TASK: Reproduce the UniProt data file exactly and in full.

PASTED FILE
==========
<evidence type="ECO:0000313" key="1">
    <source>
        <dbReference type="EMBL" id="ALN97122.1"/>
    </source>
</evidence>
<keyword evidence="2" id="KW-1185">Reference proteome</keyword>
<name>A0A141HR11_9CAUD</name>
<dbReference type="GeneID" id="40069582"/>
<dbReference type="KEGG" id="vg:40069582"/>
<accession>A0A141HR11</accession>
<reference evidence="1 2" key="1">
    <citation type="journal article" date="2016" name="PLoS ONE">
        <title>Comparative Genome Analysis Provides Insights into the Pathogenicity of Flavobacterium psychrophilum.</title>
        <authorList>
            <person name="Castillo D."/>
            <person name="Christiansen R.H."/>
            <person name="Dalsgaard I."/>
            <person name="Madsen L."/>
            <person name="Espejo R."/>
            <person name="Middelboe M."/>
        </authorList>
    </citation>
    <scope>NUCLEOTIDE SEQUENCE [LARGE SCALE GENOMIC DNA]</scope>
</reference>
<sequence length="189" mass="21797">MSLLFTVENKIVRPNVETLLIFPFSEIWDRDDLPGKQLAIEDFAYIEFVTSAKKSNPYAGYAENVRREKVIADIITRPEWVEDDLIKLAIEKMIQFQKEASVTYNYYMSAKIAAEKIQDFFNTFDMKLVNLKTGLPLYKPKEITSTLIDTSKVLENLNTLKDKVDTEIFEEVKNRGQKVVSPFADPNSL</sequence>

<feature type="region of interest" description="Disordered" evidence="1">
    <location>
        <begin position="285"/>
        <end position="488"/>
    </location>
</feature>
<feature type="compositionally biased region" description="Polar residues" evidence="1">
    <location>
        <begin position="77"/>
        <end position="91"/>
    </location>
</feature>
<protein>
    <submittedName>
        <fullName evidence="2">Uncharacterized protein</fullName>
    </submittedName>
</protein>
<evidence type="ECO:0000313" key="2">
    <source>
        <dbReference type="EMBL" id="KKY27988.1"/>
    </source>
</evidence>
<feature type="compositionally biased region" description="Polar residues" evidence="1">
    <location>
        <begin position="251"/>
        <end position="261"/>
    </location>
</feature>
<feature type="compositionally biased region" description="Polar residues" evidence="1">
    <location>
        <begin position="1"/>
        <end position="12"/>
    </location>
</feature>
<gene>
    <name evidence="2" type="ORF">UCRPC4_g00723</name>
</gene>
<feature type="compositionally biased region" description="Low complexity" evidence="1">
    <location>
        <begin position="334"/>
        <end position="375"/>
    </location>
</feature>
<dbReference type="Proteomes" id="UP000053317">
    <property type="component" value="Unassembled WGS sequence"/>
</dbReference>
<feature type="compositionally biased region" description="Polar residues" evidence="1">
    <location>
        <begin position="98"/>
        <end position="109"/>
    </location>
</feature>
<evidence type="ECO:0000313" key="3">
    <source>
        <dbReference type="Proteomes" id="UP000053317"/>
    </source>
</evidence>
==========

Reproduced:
<evidence type="ECO:0000313" key="1">
    <source>
        <dbReference type="EMBL" id="ALN97122.1"/>
    </source>
</evidence>
<keyword evidence="2" id="KW-1185">Reference proteome</keyword>
<name>A0A141HR11_9CAUD</name>
<dbReference type="GeneID" id="40069582"/>
<dbReference type="KEGG" id="vg:40069582"/>
<accession>A0A141HR11</accession>
<reference evidence="1 2" key="1">
    <citation type="journal article" date="2016" name="PLoS ONE">
        <title>Comparative Genome Analysis Provides Insights into the Pathogenicity of Flavobacterium psychrophilum.</title>
        <authorList>
            <person name="Castillo D."/>
            <person name="Christiansen R.H."/>
            <person name="Dalsgaard I."/>
            <person name="Madsen L."/>
            <person name="Espejo R."/>
            <person name="Middelboe M."/>
        </authorList>
    </citation>
    <scope>NUCLEOTIDE SEQUENCE [LARGE SCALE GENOMIC DNA]</scope>
</reference>
<sequence length="189" mass="21797">MSLLFTVENKIVRPNVETLLIFPFSEIWDRDDLPGKQLAIEDFAYIEFVTSAKKSNPYAGYAENVRREKVIADIITRPEWVEDDLIKLAIEKMIQFQKEASVTYNYYMSAKIAAEKIQDFFNTFDMKLVNLKTGLPLYKPKEITSTLIDTSKVLENLNTLKDKVDTEIFEEVKNRGQKVVSPFADPNSL</sequence>

<feature type="region of interest" description="Disordered" evidence="1">
    <location>
        <begin position="285"/>
        <end position="488"/>
    </location>
</feature>
<feature type="compositionally biased region" description="Polar residues" evidence="1">
    <location>
        <begin position="77"/>
        <end position="91"/>
    </location>
</feature>
<protein>
    <submittedName>
        <fullName evidence="2">Uncharacterized protein</fullName>
    </submittedName>
</protein>
<evidence type="ECO:0000313" key="2">
    <source>
        <dbReference type="EMBL" id="KKY27988.1"/>
    </source>
</evidence>
<feature type="compositionally biased region" description="Polar residues" evidence="1">
    <location>
        <begin position="251"/>
        <end position="261"/>
    </location>
</feature>
<feature type="compositionally biased region" description="Polar residues" evidence="1">
    <location>
        <begin position="1"/>
        <end position="12"/>
    </location>
</feature>
<gene>
    <name evidence="2" type="ORF">UCRPC4_g00723</name>
</gene>
<feature type="compositionally biased region" description="Low complexity" evidence="1">
    <location>
        <begin position="334"/>
        <end position="375"/>
    </location>
</feature>
<dbReference type="Proteomes" id="UP000053317">
    <property type="component" value="Unassembled WGS sequence"/>
</dbReference>
<feature type="compositionally biased region" description="Polar residues" evidence="1">
    <location>
        <begin position="98"/>
        <end position="109"/>
    </location>
</feature>
<evidence type="ECO:0000313" key="3">
    <source>
        <dbReference type="Proteomes" id="UP000053317"/>
    </source>
</evidence>